What Fools They Be—An Analysis of Puck and Bottom
Puck and Bottom are the two fools of A Midsummer Night's Dream. Puck is a fool in the traditional sense of the word—it is his job to entertain Oberon, the fairy king, with his tricks and jokes. Bottom, however, is a fool in the contemporary sense of the word, as his stupidity often gets in the way of what he is trying to accomplish. However, both characters, despite their "foolishness," serve practical functions in the play and also make several intelligent observations about life and love.
Bottom is the first of the fools to appear in the play. We first meet Bottom in Act I, scene ii, when the "mechanicals" (the tradesmen who plan to put on a play for the wedding of Theseus and Hippolyta) are first beginning to plan their performance. Although Peter Quince is the stage manager of the play, Bottom quickly takes over and offers more than his share of advice. Bottom begins by telling Quince how to call the roll and how to organize the actors. He then proclaims the play, Pyramus and Thisby, to be "a very good piece of work ... and a/merry," although he is not even familiar enough with the play to recognize Pyramus' role (ll.13-14). All of this demonstrates an important aspect of Bottom's character: he is often full of good advice, but he has no idea how to use it. Bottom is also convinced that he is a superb actor and can act any part. In fact, he becomes so excited about his acting prowess that he volunteers to take on every part in the play. By the end of the scene, it is clear that the mechanicals are hopelessly incapable of putting on a good play, and Bottom only complicates the situation further.
Puck makes his entrance into the play in the next scene, Act II, scene i. It is Puck who explains the fight between Titania and Oberon, and his speech helps the fairy he is talking to recognize him. The fairy, who knows Puck's reputation, goes on to list just a few of Puck's pranks:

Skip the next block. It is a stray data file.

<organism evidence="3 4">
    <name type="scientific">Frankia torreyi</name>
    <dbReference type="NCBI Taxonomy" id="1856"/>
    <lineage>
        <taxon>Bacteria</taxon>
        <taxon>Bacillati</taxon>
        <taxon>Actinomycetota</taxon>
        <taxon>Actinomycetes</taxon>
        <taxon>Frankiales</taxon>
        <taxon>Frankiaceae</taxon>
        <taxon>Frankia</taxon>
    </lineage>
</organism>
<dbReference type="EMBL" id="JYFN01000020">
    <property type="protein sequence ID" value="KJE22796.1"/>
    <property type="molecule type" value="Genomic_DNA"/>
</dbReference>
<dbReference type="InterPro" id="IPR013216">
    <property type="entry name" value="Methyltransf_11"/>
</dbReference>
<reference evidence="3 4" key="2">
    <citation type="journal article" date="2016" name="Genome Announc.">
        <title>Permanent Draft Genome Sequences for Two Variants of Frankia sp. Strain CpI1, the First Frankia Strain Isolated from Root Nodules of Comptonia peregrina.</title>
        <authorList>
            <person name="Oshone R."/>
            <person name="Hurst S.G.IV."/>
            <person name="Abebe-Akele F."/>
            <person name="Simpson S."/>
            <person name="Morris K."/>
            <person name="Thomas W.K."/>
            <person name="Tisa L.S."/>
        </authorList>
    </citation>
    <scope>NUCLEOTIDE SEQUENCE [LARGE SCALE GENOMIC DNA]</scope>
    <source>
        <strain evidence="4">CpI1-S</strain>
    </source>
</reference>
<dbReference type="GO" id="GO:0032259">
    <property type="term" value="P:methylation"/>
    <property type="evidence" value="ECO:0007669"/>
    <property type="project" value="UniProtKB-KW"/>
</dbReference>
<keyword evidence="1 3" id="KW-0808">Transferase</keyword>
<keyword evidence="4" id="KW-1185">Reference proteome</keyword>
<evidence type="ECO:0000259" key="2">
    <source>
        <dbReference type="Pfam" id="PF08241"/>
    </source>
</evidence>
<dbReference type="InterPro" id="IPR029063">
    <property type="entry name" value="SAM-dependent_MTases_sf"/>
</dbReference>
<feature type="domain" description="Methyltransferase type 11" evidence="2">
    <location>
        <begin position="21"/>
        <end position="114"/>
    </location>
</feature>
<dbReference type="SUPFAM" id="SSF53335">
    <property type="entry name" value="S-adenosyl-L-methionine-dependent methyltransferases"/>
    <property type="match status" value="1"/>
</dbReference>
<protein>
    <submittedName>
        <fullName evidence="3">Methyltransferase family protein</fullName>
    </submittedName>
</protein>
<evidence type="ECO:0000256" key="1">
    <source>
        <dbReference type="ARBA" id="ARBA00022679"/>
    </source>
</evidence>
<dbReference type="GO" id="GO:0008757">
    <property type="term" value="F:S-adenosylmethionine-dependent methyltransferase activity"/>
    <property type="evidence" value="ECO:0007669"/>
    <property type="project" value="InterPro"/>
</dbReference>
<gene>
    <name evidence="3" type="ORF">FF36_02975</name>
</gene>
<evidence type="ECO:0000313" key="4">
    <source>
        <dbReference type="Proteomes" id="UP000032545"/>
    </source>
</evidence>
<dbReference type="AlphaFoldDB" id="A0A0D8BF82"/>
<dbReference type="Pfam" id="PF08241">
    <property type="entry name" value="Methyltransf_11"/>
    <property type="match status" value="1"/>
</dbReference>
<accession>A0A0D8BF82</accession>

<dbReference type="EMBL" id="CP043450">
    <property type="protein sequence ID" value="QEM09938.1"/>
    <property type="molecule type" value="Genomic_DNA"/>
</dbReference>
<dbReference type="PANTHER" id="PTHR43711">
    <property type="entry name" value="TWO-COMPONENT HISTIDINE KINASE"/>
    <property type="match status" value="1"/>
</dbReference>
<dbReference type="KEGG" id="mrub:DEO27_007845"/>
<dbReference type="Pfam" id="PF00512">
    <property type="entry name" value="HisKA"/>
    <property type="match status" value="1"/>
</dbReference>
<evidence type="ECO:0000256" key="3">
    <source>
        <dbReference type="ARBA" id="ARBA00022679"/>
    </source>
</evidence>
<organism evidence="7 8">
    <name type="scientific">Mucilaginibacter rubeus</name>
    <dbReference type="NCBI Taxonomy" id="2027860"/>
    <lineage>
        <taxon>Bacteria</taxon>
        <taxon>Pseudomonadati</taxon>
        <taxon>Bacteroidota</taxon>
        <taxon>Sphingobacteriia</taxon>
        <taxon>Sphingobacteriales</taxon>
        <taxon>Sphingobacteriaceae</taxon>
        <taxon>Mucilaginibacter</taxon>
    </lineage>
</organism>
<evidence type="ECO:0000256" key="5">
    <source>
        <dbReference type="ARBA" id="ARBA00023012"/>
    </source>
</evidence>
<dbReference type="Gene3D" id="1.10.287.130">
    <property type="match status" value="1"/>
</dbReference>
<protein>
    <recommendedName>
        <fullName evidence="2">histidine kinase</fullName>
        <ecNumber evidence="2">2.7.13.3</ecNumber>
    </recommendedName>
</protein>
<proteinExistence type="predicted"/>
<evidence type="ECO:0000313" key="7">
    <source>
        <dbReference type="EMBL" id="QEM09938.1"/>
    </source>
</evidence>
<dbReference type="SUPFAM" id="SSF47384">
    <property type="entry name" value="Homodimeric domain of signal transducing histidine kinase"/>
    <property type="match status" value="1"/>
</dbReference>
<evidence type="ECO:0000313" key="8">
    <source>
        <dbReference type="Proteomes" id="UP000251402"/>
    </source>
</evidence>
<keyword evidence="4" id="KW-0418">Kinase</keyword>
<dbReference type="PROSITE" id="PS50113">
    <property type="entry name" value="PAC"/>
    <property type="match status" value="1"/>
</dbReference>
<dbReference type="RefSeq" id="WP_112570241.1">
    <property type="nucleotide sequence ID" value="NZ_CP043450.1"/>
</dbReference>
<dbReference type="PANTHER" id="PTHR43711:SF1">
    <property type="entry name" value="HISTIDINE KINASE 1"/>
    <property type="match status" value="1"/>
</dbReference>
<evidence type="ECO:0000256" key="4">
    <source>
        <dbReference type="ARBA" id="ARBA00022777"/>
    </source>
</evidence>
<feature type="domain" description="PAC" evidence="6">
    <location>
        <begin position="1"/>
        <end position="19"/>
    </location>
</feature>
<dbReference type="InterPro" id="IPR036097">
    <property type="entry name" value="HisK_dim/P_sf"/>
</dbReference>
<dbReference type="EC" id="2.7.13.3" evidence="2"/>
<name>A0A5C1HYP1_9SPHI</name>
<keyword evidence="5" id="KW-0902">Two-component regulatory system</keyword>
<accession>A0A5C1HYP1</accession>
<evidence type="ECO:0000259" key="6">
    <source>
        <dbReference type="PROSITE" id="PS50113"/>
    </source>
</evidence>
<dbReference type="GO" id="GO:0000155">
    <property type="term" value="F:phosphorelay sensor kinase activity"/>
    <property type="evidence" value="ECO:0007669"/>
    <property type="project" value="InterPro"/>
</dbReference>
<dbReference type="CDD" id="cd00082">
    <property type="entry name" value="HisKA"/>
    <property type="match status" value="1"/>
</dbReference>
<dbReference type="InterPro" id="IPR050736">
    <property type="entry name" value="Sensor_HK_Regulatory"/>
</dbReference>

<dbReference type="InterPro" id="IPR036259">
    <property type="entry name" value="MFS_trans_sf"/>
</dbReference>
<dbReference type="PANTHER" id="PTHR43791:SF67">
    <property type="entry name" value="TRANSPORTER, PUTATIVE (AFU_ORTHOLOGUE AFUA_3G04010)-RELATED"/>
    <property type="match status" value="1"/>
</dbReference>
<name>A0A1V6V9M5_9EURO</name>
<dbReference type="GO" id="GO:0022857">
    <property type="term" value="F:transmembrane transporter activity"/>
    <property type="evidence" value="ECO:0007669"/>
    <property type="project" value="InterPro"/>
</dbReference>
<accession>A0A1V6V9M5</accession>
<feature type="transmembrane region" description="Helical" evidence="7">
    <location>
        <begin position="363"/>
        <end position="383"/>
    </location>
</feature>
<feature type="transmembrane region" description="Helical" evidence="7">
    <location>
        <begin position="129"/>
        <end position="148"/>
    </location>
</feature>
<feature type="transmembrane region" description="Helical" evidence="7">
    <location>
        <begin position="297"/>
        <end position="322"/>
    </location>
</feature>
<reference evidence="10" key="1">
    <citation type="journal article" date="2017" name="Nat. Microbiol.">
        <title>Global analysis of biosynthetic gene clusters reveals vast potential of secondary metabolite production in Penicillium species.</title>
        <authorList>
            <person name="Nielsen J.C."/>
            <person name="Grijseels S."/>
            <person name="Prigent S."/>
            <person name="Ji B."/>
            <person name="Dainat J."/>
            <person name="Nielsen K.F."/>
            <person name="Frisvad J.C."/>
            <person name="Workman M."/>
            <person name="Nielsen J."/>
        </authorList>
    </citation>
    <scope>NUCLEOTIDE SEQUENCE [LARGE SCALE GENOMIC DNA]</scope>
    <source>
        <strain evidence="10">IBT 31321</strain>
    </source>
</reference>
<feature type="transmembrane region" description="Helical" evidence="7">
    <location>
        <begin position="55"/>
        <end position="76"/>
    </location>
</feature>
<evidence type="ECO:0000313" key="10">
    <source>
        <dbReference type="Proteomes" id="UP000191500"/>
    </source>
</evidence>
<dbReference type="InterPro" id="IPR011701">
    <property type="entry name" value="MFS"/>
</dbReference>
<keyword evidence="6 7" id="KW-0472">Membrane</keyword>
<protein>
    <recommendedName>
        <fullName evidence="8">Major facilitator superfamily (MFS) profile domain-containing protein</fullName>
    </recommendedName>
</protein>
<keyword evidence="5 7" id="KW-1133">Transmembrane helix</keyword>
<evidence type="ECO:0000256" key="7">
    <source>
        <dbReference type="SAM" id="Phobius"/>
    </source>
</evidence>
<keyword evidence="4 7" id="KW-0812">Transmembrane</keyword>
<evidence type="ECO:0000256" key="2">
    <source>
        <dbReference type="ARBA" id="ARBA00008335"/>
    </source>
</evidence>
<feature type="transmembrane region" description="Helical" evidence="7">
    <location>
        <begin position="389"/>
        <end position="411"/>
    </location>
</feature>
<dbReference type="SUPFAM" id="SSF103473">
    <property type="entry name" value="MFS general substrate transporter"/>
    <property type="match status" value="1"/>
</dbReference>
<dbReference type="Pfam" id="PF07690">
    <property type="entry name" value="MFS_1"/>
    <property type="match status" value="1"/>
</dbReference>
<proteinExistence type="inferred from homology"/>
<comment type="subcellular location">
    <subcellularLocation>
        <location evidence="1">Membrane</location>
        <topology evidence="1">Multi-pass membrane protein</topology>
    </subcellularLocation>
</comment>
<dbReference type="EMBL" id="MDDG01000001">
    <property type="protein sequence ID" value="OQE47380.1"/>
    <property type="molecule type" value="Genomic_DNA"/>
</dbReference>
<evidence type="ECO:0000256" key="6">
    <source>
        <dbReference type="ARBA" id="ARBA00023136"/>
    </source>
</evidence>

... [Y]ou are that shrewd and knavish sprite
Called Robin Goodfellow. Are not you he
That frights the maidens of the villagery,
Skim milk, and sometimes labor in the quern,
And bootless make the breathless housewife churn,
And sometime make the drink to bear no barm,
Mislead night-wanderers, laughing at their harm? (ll. 33-39).
Puck cheerfully admits to all of these tricks and more. He also states that he plays these tricks, in part, to entertain Oberon and "make him smile" (l. 44). It is this obedience to Oberon and his desire to play tricks on humans that lead Puck to gather the "love-in-idleness" flower whose juice creates the love spell that complicates the play.
Puck's desire to entertain both himself and his king as well as follow Oberon's orders is what causes the main complications of the play, and it is also what leads him to his encounter with his human fool counterpart, Bottom. It is Oberon's command that makes Puck use the love juice on Lysander, who Puck mistakenly believes is the "Athenian" to whom Oberon is referring to in Act II, scene i. While doing so, Puck demonstrates his sympathy for Hermia, who, unbeknownst to Puck, does not need it:
This is he (my master said)
Despised the Athenian maid;
And here the maiden, sleeping sound
On the dank and dirty ground.
Pretty soul, she durst not lie
Near this lack-love, this kill-courtesy,
Churl, upon thy eyes I throw<
All the power this charm doth owe... (ll. 72-70).
Although he is following his master's orders, Puck does indeed feel pity for Hermia, even though she is only a mortal. Puck, then,...
(The entire section is 1507 words.)